New AAP Guidelines: How Am I Supposed To Sleep?
If you are a first time expecting parent, something you may not know is that many babies are noisy sleepers. They grunt and squeak and snuffle. Most parents keep their babies in the same room as them for the first few weeks, but that will be expanding to longer periods of time with the new additions to the American Academy of Pediatrics’ guidelines for safe sleep. A common complaint I hear from parents is that every little peep from their newborn sets them on edge, and that even while their baby is sleeping they are frequently awakened by their noises and rushing over to make sure they are okay. This is part of why it is believed to be best to have your baby in the same room as you, but it is also a detriment to rest and recovery. So, how are you going to do this for six months to a year?
It’s challenging sleeping in the same room as your infant. Parents are now basically bringing a new, noisy roommate home with them- the beautifully curated nursery will have little night life for quite some time. If you are exclusively breastfeeding, which is also recommended by the AAP to reduce SIDS, there is another layer to the challenge. Babies can smell their nursing parent from what seems like a mile away. If you have your baby close by in their own crib or bassinet and they are aware that you are at arm’s length, they may be inclined to tell you they would rather be nursing for comfort than sleeping by themselves! I’ve been there, myself.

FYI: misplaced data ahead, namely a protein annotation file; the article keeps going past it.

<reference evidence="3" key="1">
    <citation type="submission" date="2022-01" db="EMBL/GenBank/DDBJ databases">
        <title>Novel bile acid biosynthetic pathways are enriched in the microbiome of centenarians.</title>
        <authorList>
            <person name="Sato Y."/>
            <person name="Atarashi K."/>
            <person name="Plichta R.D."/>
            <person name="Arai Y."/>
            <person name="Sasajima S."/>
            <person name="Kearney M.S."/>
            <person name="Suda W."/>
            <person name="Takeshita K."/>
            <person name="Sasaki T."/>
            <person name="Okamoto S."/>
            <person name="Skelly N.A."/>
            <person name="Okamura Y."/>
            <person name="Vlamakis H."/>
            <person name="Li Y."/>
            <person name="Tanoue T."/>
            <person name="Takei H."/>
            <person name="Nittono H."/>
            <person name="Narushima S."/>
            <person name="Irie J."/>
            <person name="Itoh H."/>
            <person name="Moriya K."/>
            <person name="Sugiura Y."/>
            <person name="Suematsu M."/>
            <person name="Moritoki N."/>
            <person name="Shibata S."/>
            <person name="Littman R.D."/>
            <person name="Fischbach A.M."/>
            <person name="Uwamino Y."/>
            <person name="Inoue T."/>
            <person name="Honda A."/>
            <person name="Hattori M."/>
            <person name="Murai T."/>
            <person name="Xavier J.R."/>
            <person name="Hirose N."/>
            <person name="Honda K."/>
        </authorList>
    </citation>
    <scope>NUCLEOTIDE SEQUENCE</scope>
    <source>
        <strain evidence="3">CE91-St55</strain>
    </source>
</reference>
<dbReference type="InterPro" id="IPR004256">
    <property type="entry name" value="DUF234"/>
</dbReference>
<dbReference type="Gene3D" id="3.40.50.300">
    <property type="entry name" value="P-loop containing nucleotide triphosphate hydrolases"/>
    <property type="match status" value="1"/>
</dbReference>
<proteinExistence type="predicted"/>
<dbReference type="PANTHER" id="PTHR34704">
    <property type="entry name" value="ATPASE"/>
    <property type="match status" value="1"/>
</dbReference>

This is all the more reason to utilize a postpartum doula for overnight support. You see, babies are safer sleeping in a room with an alert and invested adult, not exclusively their biological parents. You don’t have to shoulder this alone. At Music City Doulas, we have made ourselves available to families up to a full year after birth since our launch, because we believe families can benefit from expert support for longer than eight to twelve weeks.
Whether you are exclusively breastfeeding, exclusively pumping, combination feeding, formula feeding, or using donor milk, overnight support with your postpartum doula can be utilized in a way that supports the feeding relationship and the bond between parents and infant. We believe strongly in providing you with professionals who are up to date on all the newest recommendations for safety in the home environment, and who can additionally show you all the safest ways to help you get where you want to be in terms of your sleep schedule and daily life as a family.
Overnight support does not have to be something you use every night. Just one or two nights a week can make a huge difference in your recovery, overall well being, and quality time with your new baby while you are awake. Call us today to find out how our postpartum doulas and infant care specialists can help you maximize your rest.